The Bandawe Mission;
Founded by one of the followers of Davis Livingstone (Dr. Robert Laws) and located south of the Chintheche is the Bandawe Mission that stands as one off the earliest Christian churches in the country. The church premises also include missionary graves.

Mulanje Mountain Biosphere Reserve;
Mulanje mountain is a forest reserve that was gazetted as a forest Reserve in 1927. The mountain is composed of seynite, quarts-seyinite and granite rock materials. This forms a massif of approximately 500 sq. km. The mountain is surrounded by densely populated plains situated at 600m-700m above sea level. From the plains, it rises abruptly to high plateau basins at 1800-1900m surmounted by rock peaks to its maximum attitude of 300m above sea level. In fact the mountain is the highest both in Malawi and South Central Africa. The structure and altitude of the mountain have led to the development of a unique climate for the area, which is charaterised by high rainfalls from November to April. This climate favours the development of unique ecology of rare and endemic life forms which contribute to the massif’s high biodiversity. The high rainfall, deep ravine and dense vegetation have favoured the birth of many rivers which supply reliable clean water to thousands of households in the surrounding plains. Due to the life-sustaining capabilities endowed upon this physical landmark, the people around the mountain have always looked upon it as a God-given and sacred reserve created to benefit mankind in a large number of ways. Thus traditional rites are performed there in time of need e.g. when praying for rain. It is also widely believed that if one gets hungry while in the mountain forests, spirits will always provide food, under certain unknown conditionalities. It is for these reasons, among others, that the Mulanje massif is singled out as an interesting feature scientifically, educationally, socially and for research purposes.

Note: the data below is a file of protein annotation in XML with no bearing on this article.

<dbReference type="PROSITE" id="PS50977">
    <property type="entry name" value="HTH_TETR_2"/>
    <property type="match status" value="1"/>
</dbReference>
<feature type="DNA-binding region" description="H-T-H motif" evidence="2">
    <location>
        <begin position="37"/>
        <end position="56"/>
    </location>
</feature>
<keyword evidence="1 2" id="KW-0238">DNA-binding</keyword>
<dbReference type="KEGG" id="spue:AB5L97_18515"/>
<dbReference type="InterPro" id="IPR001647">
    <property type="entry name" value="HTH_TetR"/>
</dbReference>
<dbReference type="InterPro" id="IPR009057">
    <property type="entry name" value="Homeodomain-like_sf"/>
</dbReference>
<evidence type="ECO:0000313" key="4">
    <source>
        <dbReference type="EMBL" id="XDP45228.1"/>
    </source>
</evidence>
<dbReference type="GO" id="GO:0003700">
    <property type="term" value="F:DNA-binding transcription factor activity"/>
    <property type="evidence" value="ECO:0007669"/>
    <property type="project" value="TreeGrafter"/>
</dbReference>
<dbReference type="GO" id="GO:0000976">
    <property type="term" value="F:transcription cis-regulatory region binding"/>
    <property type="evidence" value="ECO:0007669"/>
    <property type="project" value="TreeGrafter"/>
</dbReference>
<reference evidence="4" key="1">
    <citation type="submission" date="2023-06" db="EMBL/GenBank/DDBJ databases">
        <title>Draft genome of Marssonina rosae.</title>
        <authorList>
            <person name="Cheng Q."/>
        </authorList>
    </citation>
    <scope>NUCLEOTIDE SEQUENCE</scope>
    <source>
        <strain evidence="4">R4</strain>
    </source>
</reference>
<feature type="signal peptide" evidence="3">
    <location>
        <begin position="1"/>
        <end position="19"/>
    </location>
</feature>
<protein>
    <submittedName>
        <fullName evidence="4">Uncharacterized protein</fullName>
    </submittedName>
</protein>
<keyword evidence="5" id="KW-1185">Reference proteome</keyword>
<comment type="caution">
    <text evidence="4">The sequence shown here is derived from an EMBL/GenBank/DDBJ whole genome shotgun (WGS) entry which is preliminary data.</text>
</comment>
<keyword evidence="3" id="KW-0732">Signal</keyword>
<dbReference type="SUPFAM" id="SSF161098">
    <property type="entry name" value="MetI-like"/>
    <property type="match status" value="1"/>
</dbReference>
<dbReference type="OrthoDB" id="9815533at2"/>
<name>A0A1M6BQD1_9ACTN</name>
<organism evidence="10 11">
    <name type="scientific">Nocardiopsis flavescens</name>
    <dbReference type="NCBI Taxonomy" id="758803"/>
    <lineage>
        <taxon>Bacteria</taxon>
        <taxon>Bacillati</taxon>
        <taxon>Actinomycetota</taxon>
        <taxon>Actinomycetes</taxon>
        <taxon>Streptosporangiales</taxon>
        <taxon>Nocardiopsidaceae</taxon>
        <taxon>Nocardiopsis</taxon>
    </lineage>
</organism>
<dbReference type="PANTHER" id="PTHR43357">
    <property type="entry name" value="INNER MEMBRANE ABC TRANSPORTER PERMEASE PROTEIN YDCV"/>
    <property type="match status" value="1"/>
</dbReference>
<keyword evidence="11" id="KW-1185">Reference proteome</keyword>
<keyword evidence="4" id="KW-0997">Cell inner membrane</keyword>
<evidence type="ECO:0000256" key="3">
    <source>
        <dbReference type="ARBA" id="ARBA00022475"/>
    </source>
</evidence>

Khulubvi And Associated Mbona Sacred Rain Shrines;
Shrines and sacred sites in Malawi have been in existence since 1500 A.D. They were used by our ancestors to offer sacrifices to their Mphambe (God) in times of drought or other calamities. These sites are spatially located in different areas throughout Malawi.

Like most African Countries Malawi, provides intensive and extensive wildlife viewing in fascinating areas of genuine wilderness. Malawi is home to more than 9 national parks and the main and most popular ones include; The main wildlife reserves of Malawi include Nkhotakota Wildlife Reserve, Vwaza Wildlife Reserve, Majete Wildlife Reserve, Mwabvi Wildlife Reserve.

1. Nyika National Park,
2. Kasungu National Park
3. Lake Malawi National Park
4. Lengwe National Park
5. Liwonde National Park

1. Dwangwa River
2. Lilongwe River
3. Ngalamu River
4. Shire River
5. Songwe River
6. South Rukuru River
7. Lake Chilwa